4. Colorectal cancer is the third leading cause of cancer deaths in the United States.
TRUE. After lung cancer, colorectal cancer is the third leading cause of cancer deaths in the United States. Annually, approximately 150,000 new cases of colorectal cancer are diagnosed in the United States and 50,000 people die from the disease. It has been estimated that increased awareness and screening would save at least 30,000 lives each year.
5. Tests used for screening for colon cancer include digital rectal exam, stool blood test, flexible sigmoidoscopy and colonoscopy.
TRUE. These tests are used to screen for colorectal cancer even before there are symptoms. Talk to your healthcare provider about which test is best for you. Current recommended screening options* include:
Beginning at age 50, men and women should have:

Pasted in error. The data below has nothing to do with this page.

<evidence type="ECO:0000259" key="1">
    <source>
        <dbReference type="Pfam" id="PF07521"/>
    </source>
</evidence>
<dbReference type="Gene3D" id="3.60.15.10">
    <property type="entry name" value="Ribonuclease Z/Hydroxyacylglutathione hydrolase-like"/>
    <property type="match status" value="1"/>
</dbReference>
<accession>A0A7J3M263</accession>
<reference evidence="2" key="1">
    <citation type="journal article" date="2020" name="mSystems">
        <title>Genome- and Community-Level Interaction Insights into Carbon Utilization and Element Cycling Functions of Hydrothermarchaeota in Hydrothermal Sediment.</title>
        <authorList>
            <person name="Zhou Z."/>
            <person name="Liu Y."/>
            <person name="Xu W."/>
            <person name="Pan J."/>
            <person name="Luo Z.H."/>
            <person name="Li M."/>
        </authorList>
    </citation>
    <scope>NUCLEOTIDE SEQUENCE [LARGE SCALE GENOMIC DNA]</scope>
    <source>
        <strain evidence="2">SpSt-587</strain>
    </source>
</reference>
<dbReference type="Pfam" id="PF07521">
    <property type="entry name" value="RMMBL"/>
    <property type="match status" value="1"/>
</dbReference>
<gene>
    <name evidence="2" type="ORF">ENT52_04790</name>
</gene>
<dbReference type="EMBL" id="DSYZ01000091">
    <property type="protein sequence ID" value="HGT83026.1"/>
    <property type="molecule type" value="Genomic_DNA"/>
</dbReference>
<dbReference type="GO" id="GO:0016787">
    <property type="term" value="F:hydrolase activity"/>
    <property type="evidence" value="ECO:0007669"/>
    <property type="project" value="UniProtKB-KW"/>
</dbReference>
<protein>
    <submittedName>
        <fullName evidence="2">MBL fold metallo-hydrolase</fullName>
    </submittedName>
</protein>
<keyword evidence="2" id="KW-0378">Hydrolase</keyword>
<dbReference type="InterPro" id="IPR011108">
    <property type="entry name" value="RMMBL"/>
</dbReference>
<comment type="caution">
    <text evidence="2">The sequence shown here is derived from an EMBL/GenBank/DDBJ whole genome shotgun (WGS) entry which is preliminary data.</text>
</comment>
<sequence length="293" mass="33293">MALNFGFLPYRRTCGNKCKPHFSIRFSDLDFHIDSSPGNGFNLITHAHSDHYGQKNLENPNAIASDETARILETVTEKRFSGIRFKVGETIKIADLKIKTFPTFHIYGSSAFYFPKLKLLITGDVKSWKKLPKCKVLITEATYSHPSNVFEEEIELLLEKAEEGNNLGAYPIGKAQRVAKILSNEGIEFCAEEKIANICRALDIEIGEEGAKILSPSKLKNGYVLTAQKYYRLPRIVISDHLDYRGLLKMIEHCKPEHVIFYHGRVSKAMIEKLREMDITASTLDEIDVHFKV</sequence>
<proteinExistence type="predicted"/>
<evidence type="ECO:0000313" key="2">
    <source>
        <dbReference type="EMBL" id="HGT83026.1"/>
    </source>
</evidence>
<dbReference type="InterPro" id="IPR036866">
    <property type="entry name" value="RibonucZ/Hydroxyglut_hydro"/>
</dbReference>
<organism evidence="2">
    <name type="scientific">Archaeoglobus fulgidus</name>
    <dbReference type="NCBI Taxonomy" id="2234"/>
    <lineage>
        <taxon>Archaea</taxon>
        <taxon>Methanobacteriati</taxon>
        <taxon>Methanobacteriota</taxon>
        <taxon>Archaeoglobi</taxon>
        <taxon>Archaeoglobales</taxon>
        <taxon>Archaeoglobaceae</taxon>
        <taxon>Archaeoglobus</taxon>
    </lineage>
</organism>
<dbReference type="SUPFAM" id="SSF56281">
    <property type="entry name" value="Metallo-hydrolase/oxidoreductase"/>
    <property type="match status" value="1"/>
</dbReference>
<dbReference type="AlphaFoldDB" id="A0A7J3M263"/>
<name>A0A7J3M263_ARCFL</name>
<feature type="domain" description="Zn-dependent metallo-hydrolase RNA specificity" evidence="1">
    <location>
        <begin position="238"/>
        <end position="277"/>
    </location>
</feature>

- An annual occult blood test on spontaneously passed stool (at a minimum);
- A flexible sigmoidoscopy every 5 years; or,
- A complete colonoscopy every 10 years.
The endoscope is a thin, flexible tube with a camera and a light on the end of it. During the procedure, images of the colon wall are simultaneously viewed on a monitor.
Important: You may need to begin periodic screening colonoscopy earlier than age 50 years if you have a personal or family history of colorectal cancer, polyps or long-standing ulcerative colitis.
6. Colon cancer is often preventable.
TRUE. Colorectal cancer is highly preventable. Colonoscopy may detect polyps (small growths on the lining of the colon). Removal of these polyps (by biopsy or snare polypectomy) results in a major reduction in the likelihood of developing colorectal cancer in the future.
For Your Information
The American Society for Gastrointestinal Endoscopy encourages you to talk with your healthcare provider about colon cancer screening and encourages everyone over the age of 50 to undergo the appropriate screening. If your primary healthcare provider has recommended a colonoscopy, you can find a physician with specialized training in these GI endoscopic procedures by using the free Find a Doctor tool on ASGE's Web site at www.screen4coloncancer.org. For more information about colon cancer screening, visit www.screen4coloncancer.org.